• Sergeant Rafael Peralta, U.S. Marine Corps — Navy Cross
  • First Sergeant Bradley Kasal, U.S. Marine Corps — Navy Cross
  • Staff Sergeant Aubrey McDade, U.S. Marine Corps — Navy Cross
  • Corporal Dominic Esquibel, U.S. Marine Corps — Navy Cross (award declined)[4]

Sources:

  1. Bellavia, D. C.  House to House: An Epic Memoir of War.  Free Press, 2007.
  2. Kasal, B.  My Men Are My Heroes: The Brad Kasal Story.  Meredith Books, 2007.
  3. West, B.  No True Glory: A Frontline Account of the Battle of Fallujah.  Bantam Books, 2005
  4. O’Donnell, P.  We Were One: Shoulder to Shoulder with the Marines Who Took Fallujah.  Da Capo Press, 2006
  5. Livingston, G.  Fallujah With Honor: First Battalion, Eighth Marines Role in Operation Phantom Fury.  Caisson Press, 2006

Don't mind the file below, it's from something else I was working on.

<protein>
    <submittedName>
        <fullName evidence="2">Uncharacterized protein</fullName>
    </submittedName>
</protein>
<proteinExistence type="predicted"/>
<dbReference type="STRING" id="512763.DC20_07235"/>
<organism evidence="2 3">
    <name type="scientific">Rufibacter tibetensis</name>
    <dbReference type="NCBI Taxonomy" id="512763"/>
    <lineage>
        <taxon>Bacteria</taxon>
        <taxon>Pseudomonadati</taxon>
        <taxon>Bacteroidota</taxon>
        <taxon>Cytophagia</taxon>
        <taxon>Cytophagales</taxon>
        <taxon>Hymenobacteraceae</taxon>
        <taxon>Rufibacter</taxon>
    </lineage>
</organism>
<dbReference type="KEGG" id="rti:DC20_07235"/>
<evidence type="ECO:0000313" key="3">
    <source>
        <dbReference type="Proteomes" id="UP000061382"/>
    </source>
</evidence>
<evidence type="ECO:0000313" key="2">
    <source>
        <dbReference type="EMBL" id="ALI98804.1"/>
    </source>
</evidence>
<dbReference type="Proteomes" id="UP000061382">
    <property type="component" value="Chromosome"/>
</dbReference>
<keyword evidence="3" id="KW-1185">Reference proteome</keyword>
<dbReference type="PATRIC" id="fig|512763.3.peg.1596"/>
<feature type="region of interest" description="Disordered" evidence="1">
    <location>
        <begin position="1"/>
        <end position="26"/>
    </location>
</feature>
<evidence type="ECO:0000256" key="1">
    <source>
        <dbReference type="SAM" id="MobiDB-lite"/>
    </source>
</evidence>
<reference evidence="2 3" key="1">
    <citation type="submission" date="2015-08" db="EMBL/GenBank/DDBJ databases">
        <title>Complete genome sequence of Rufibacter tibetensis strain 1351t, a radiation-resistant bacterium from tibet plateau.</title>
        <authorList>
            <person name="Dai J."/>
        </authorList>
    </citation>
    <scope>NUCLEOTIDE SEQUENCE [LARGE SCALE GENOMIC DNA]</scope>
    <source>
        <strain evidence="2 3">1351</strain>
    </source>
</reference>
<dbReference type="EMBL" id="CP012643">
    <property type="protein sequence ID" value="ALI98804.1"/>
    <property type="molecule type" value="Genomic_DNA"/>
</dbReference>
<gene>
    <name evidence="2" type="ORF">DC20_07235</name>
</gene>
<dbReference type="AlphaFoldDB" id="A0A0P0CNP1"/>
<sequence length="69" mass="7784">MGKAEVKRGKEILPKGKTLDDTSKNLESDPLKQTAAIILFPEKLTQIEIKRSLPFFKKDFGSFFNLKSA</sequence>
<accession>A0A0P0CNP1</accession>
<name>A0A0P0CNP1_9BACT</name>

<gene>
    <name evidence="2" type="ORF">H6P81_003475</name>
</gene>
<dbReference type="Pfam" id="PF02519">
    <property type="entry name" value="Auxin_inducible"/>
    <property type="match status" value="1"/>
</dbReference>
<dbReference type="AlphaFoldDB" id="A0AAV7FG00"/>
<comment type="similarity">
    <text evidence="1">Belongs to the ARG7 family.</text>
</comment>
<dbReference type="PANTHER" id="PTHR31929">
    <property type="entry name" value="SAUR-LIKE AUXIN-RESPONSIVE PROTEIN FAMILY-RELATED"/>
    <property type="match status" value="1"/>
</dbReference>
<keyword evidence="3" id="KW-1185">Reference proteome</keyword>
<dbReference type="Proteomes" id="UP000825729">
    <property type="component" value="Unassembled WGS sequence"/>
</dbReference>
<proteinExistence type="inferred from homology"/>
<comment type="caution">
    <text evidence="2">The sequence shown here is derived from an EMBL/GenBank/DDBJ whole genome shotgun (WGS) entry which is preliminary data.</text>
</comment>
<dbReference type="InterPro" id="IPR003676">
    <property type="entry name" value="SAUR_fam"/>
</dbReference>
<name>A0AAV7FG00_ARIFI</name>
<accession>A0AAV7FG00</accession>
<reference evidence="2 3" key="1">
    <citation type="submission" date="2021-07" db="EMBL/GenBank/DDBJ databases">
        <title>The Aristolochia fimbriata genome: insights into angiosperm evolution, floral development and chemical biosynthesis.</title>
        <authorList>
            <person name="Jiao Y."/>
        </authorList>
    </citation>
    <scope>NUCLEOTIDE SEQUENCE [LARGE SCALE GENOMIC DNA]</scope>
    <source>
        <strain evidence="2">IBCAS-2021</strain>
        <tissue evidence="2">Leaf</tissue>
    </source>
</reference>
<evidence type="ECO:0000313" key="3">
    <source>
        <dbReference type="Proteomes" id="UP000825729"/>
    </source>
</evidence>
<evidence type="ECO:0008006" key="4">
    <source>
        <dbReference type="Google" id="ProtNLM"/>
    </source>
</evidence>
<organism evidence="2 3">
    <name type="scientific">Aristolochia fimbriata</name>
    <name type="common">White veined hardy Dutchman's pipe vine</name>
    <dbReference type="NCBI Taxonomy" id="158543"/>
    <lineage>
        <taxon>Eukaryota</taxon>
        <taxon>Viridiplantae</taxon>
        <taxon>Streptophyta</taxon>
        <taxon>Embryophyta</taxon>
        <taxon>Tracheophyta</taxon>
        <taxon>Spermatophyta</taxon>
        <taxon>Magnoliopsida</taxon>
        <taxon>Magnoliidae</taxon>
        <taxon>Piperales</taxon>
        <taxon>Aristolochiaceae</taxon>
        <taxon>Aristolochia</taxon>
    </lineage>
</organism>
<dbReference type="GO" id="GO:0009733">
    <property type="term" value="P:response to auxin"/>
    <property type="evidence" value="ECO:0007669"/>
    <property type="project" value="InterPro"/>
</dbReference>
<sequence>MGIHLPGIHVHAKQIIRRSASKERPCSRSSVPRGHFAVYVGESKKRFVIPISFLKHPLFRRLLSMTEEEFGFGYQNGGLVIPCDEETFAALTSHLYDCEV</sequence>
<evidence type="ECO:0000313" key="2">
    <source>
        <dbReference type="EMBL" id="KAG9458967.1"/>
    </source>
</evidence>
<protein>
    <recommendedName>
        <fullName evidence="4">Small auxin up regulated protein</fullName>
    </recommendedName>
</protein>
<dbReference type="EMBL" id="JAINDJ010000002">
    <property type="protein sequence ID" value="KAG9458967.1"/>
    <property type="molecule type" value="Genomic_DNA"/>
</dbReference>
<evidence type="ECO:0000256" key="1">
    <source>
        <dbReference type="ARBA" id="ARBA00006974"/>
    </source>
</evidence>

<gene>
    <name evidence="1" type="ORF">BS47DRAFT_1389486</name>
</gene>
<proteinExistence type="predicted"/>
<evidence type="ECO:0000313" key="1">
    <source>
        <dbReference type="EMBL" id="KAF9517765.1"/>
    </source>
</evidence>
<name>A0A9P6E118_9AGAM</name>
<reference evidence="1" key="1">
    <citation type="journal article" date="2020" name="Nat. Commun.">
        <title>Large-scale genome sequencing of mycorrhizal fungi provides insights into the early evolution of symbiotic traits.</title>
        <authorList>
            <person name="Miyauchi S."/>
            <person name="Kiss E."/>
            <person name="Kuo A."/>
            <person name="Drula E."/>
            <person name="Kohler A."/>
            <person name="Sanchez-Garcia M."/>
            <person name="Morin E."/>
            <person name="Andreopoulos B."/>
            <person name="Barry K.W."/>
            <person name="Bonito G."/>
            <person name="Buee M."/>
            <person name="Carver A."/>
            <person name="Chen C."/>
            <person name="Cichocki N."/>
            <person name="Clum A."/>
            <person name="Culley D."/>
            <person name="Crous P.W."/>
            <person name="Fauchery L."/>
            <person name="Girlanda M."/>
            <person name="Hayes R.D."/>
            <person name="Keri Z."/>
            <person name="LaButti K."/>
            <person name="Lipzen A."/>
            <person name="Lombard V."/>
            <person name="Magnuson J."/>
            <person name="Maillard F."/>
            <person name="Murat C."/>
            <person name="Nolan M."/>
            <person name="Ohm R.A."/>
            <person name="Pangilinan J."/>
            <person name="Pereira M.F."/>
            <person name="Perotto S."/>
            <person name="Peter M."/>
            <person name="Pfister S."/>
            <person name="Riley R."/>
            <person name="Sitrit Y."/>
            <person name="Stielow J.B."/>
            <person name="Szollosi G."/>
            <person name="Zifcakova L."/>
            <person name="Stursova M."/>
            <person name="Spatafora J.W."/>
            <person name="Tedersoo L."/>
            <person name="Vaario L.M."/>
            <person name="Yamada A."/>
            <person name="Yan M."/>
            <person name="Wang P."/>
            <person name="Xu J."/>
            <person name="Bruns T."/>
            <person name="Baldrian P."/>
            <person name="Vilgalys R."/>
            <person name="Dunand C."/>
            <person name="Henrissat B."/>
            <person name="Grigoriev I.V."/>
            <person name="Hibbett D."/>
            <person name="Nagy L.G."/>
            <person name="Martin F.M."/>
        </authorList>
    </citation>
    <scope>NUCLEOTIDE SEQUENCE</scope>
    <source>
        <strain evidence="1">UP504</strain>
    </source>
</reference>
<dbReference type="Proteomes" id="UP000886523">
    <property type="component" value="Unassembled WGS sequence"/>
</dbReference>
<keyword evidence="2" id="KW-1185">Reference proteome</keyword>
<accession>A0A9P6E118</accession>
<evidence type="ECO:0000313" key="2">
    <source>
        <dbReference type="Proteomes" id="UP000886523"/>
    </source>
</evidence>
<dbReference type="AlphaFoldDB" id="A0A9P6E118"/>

Endnotes:

[1] NMCB = Seabees

[2] Two Marine engineers died when their bulldozer collapsed into the Euphrates River.  Forty-two insurgents died in fighting along the river.

[3] Some of the dead may have been innocent civilians trapped in the middle of the battle.  The International Red Cross estimated 800 killed civilian deaths. 

[4] Fighting alongside Dominic on the date of the cited action was LCpl David Houck, his closest friend.  Esquibel was cited for carrying two wounded Marines to safety under a hail of gunfire.  On the following day, Houck was killed in action.  Esquibel would not accept the Navy Cross because he felt that those Marines, who lived, would have done the same for him.


Roger’s Lost Glory

Introduction

One significance of Methuen, Massachusetts (settled in 1642) is that it served as one of the first American portals for Scots-Irish immigrants.  Today, approximately nine million Americans claim Scots-Irish descendancy.  One of these American-born Scots-Irishmen was the son of James and Mary Rogers, whom they named Robert, born on 8 November 1731.  Eight years later, in 1739, the Rogers family relocated to the Great Meadows district of New Hampshire.  Robert was fifteen years old when he joined the New Hampshire militia during King George’s War (1744-1748).